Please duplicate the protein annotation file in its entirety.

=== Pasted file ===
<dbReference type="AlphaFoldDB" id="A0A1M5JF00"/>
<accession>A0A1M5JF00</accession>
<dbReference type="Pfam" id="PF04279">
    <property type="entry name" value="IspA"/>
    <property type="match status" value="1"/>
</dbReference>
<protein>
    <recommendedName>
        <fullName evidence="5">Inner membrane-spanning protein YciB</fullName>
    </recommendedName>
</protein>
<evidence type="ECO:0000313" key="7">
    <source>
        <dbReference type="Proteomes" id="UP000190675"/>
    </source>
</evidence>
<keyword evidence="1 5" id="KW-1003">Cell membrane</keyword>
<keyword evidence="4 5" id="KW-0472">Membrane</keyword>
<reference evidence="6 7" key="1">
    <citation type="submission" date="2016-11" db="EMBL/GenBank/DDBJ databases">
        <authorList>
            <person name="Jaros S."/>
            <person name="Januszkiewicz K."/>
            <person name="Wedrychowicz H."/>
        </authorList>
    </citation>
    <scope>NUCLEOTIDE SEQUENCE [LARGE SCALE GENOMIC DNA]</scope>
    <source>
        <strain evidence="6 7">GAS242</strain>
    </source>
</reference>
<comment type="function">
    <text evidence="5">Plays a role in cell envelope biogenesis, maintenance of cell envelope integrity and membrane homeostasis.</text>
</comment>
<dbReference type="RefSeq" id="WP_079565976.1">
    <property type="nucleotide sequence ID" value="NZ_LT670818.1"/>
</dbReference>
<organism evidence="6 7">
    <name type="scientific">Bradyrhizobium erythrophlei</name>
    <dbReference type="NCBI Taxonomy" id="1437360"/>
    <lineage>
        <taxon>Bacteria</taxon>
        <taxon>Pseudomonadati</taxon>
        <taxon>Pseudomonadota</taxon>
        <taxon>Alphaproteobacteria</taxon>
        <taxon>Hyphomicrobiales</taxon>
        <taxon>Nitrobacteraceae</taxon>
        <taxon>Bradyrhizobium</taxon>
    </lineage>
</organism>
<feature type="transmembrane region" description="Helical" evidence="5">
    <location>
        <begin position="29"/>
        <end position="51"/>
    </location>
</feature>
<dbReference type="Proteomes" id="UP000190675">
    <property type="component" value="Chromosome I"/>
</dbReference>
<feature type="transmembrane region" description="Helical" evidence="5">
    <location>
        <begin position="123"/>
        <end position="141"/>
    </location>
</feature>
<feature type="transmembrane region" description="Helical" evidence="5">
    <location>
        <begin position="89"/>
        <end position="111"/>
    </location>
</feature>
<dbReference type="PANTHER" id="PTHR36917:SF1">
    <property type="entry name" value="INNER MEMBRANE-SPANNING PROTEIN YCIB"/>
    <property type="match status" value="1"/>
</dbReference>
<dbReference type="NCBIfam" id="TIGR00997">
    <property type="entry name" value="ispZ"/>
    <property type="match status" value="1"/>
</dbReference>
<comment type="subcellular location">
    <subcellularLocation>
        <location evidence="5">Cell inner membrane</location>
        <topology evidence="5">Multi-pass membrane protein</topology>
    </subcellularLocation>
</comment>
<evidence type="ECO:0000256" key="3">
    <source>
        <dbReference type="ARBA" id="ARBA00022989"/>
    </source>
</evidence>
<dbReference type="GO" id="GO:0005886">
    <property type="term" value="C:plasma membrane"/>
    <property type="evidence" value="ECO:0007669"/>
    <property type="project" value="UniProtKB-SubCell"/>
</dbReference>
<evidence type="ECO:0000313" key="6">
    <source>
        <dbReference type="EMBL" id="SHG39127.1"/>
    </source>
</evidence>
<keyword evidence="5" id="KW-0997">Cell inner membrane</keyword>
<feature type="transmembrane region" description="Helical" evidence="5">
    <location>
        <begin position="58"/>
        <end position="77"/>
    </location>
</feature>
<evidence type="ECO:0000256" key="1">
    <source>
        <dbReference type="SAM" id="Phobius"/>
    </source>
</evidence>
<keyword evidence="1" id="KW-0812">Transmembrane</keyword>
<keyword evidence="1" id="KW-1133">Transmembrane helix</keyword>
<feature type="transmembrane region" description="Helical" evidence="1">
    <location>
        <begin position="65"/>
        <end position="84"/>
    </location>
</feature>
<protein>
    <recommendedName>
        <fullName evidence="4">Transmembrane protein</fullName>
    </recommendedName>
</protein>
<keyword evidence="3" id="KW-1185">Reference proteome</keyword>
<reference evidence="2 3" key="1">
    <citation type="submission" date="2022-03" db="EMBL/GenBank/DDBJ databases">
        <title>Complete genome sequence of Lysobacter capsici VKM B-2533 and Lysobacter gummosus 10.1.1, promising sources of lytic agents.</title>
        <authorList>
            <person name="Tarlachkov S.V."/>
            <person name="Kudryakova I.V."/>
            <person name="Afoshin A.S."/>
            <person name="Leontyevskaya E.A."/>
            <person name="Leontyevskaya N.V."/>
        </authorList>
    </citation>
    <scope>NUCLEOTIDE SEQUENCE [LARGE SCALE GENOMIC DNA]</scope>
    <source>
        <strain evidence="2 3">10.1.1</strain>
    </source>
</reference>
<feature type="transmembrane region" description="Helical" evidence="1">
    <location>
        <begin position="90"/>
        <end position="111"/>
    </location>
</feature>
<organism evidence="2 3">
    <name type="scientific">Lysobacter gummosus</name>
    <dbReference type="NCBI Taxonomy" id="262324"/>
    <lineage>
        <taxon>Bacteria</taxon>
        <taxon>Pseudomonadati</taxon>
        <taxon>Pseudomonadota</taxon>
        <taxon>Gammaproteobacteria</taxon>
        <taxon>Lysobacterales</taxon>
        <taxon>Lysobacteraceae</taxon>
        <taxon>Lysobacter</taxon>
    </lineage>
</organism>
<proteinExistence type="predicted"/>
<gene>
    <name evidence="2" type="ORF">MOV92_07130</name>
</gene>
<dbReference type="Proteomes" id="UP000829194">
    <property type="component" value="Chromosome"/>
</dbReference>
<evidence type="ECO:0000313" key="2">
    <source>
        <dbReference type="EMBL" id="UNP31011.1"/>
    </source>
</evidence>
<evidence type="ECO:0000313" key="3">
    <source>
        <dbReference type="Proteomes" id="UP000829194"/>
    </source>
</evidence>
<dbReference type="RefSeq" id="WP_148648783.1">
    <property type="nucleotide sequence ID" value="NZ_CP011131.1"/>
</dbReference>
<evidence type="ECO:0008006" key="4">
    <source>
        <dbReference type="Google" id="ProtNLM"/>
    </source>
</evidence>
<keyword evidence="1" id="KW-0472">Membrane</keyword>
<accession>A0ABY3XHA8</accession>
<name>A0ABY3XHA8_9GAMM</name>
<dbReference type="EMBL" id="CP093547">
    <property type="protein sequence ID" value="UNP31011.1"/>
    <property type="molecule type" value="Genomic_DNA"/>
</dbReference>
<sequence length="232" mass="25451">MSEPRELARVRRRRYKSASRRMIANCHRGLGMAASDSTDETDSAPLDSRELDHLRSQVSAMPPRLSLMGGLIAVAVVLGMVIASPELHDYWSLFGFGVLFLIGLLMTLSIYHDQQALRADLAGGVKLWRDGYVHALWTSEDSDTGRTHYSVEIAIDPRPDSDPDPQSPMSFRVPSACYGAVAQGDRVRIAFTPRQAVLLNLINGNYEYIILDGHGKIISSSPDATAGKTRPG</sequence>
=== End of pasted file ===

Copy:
<dbReference type="AlphaFoldDB" id="A0A1M5JF00"/>
<accession>A0A1M5JF00</accession>
<dbReference type="Pfam" id="PF04279">
    <property type="entry name" value="IspA"/>
    <property type="match status" value="1"/>
</dbReference>
<protein>
    <recommendedName>
        <fullName evidence="5">Inner membrane-spanning protein YciB</fullName>
    </recommendedName>
</protein>
<evidence type="ECO:0000313" key="7">
    <source>
        <dbReference type="Proteomes" id="UP000190675"/>
    </source>
</evidence>
<keyword evidence="1 5" id="KW-1003">Cell membrane</keyword>
<keyword evidence="4 5" id="KW-0472">Membrane</keyword>
<reference evidence="6 7" key="1">
    <citation type="submission" date="2016-11" db="EMBL/GenBank/DDBJ databases">
        <authorList>
            <person name="Jaros S."/>
            <person name="Januszkiewicz K."/>
            <person name="Wedrychowicz H."/>
        </authorList>
    </citation>
    <scope>NUCLEOTIDE SEQUENCE [LARGE SCALE GENOMIC DNA]</scope>
    <source>
        <strain evidence="6 7">GAS242</strain>
    </source>
</reference>
<comment type="function">
    <text evidence="5">Plays a role in cell envelope biogenesis, maintenance of cell envelope integrity and membrane homeostasis.</text>
</comment>
<dbReference type="RefSeq" id="WP_079565976.1">
    <property type="nucleotide sequence ID" value="NZ_LT670818.1"/>
</dbReference>
<organism evidence="6 7">
    <name type="scientific">Bradyrhizobium erythrophlei</name>
    <dbReference type="NCBI Taxonomy" id="1437360"/>
    <lineage>
        <taxon>Bacteria</taxon>
        <taxon>Pseudomonadati</taxon>
        <taxon>Pseudomonadota</taxon>
        <taxon>Alphaproteobacteria</taxon>
        <taxon>Hyphomicrobiales</taxon>
        <taxon>Nitrobacteraceae</taxon>
        <taxon>Bradyrhizobium</taxon>
    </lineage>
</organism>
<feature type="transmembrane region" description="Helical" evidence="5">
    <location>
        <begin position="29"/>
        <end position="51"/>
    </location>
</feature>
<dbReference type="Proteomes" id="UP000190675">
    <property type="component" value="Chromosome I"/>
</dbReference>
<feature type="transmembrane region" description="Helical" evidence="5">
    <location>
        <begin position="123"/>
        <end position="141"/>
    </location>
</feature>
<feature type="transmembrane region" description="Helical" evidence="5">
    <location>
        <begin position="89"/>
        <end position="111"/>
    </location>
</feature>
<dbReference type="PANTHER" id="PTHR36917:SF1">
    <property type="entry name" value="INNER MEMBRANE-SPANNING PROTEIN YCIB"/>
    <property type="match status" value="1"/>
</dbReference>
<dbReference type="NCBIfam" id="TIGR00997">
    <property type="entry name" value="ispZ"/>
    <property type="match status" value="1"/>
</dbReference>
<comment type="subcellular location">
    <subcellularLocation>
        <location evidence="5">Cell inner membrane</location>
        <topology evidence="5">Multi-pass membrane protein</topology>
    </subcellularLocation>
</comment>
<evidence type="ECO:0000256" key="3">
    <source>
        <dbReference type="ARBA" id="ARBA00022989"/>
    </source>
</evidence>
<dbReference type="GO" id="GO:0005886">
    <property type="term" value="C:plasma membrane"/>
    <property type="evidence" value="ECO:0007669"/>
    <property type="project" value="UniProtKB-SubCell"/>
</dbReference>
<evidence type="ECO:0000313" key="6">
    <source>
        <dbReference type="EMBL" id="SHG39127.1"/>
    </source>
</evidence>
<keyword evidence="5" id="KW-0997">Cell inner membrane</keyword>
<feature type="transmembrane region" description="Helical" evidence="5">
    <location>
        <begin position="58"/>
        <end position="77"/>
    </location>
</feature>
<evidence type="ECO:0000256" key="1">
    <source>
        <dbReference type="SAM" id="Phobius"/>
    </source>
</evidence>
<keyword evidence="1" id="KW-0812">Transmembrane</keyword>
<keyword evidence="1" id="KW-1133">Transmembrane helix</keyword>
<feature type="transmembrane region" description="Helical" evidence="1">
    <location>
        <begin position="65"/>
        <end position="84"/>
    </location>
</feature>
<protein>
    <recommendedName>
        <fullName evidence="4">Transmembrane protein</fullName>
    </recommendedName>
</protein>
<keyword evidence="3" id="KW-1185">Reference proteome</keyword>
<reference evidence="2 3" key="1">
    <citation type="submission" date="2022-03" db="EMBL/GenBank/DDBJ databases">
        <title>Complete genome sequence of Lysobacter capsici VKM B-2533 and Lysobacter gummosus 10.1.1, promising sources of lytic agents.</title>
        <authorList>
            <person name="Tarlachkov S.V."/>
            <person name="Kudryakova I.V."/>
            <person name="Afoshin A.S."/>
            <person name="Leontyevskaya E.A."/>
            <person name="Leontyevskaya N.V."/>
        </authorList>
    </citation>
    <scope>NUCLEOTIDE SEQUENCE [LARGE SCALE GENOMIC DNA]</scope>
    <source>
        <strain evidence="2 3">10.1.1</strain>
    </source>
</reference>
<feature type="transmembrane region" description="Helical" evidence="1">
    <location>
        <begin position="90"/>
        <end position="111"/>
    </location>
</feature>
<organism evidence="2 3">
    <name type="scientific">Lysobacter gummosus</name>
    <dbReference type="NCBI Taxonomy" id="262324"/>
    <lineage>
        <taxon>Bacteria</taxon>
        <taxon>Pseudomonadati</taxon>
        <taxon>Pseudomonadota</taxon>
        <taxon>Gammaproteobacteria</taxon>
        <taxon>Lysobacterales</taxon>
        <taxon>Lysobacteraceae</taxon>
        <taxon>Lysobacter</taxon>
    </lineage>
</organism>
<proteinExistence type="predicted"/>
<gene>
    <name evidence="2" type="ORF">MOV92_07130</name>
</gene>
<dbReference type="Proteomes" id="UP000829194">
    <property type="component" value="Chromosome"/>
</dbReference>
<evidence type="ECO:0000313" key="2">
    <source>
        <dbReference type="EMBL" id="UNP31011.1"/>
    </source>
</evidence>
<evidence type="ECO:0000313" key="3">
    <source>
        <dbReference type="Proteomes" id="UP000829194"/>
    </source>
</evidence>
<dbReference type="RefSeq" id="WP_148648783.1">
    <property type="nucleotide sequence ID" value="NZ_CP011131.1"/>
</dbReference>
<evidence type="ECO:0008006" key="4">
    <source>
        <dbReference type="Google" id="ProtNLM"/>
    </source>
</evidence>
<keyword evidence="1" id="KW-0472">Membrane</keyword>
<accession>A0ABY3XHA8</accession>
<name>A0ABY3XHA8_9GAMM</name>
<dbReference type="EMBL" id="CP093547">
    <property type="protein sequence ID" value="UNP31011.1"/>
    <property type="molecule type" value="Genomic_DNA"/>
</dbReference>
<sequence length="232" mass="25451">MSEPRELARVRRRRYKSASRRMIANCHRGLGMAASDSTDETDSAPLDSRELDHLRSQVSAMPPRLSLMGGLIAVAVVLGMVIASPELHDYWSLFGFGVLFLIGLLMTLSIYHDQQALRADLAGGVKLWRDGYVHALWTSEDSDTGRTHYSVEIAIDPRPDSDPDPQSPMSFRVPSACYGAVAQGDRVRIAFTPRQAVLLNLINGNYEYIILDGHGKIISSSPDATAGKTRPG</sequence>